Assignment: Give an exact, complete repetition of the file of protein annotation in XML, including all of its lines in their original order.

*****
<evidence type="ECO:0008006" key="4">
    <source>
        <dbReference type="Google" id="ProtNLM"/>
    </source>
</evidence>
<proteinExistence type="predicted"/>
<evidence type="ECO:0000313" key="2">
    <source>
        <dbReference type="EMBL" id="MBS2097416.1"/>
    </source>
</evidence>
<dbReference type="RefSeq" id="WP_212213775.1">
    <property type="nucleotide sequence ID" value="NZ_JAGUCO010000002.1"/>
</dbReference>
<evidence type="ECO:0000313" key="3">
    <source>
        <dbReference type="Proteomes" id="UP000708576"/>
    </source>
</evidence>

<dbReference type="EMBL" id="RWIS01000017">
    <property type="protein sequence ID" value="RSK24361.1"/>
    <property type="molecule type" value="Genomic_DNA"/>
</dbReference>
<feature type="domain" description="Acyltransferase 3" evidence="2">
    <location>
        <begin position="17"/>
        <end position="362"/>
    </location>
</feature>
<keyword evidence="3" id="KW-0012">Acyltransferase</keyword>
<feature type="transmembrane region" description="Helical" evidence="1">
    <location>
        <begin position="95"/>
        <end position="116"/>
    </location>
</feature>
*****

<evidence type="ECO:0008006" key="4">
    <source>
        <dbReference type="Google" id="ProtNLM"/>
    </source>
</evidence>
<proteinExistence type="predicted"/>
<evidence type="ECO:0000313" key="2">
    <source>
        <dbReference type="EMBL" id="MBS2097416.1"/>
    </source>
</evidence>
<dbReference type="RefSeq" id="WP_212213775.1">
    <property type="nucleotide sequence ID" value="NZ_JAGUCO010000002.1"/>
</dbReference>
<evidence type="ECO:0000313" key="3">
    <source>
        <dbReference type="Proteomes" id="UP000708576"/>
    </source>
</evidence>

<dbReference type="EMBL" id="RWIS01000017">
    <property type="protein sequence ID" value="RSK24361.1"/>
    <property type="molecule type" value="Genomic_DNA"/>
</dbReference>
<feature type="domain" description="Acyltransferase 3" evidence="2">
    <location>
        <begin position="17"/>
        <end position="362"/>
    </location>
</feature>
<keyword evidence="3" id="KW-0012">Acyltransferase</keyword>
<feature type="transmembrane region" description="Helical" evidence="1">
    <location>
        <begin position="95"/>
        <end position="116"/>
    </location>
</feature>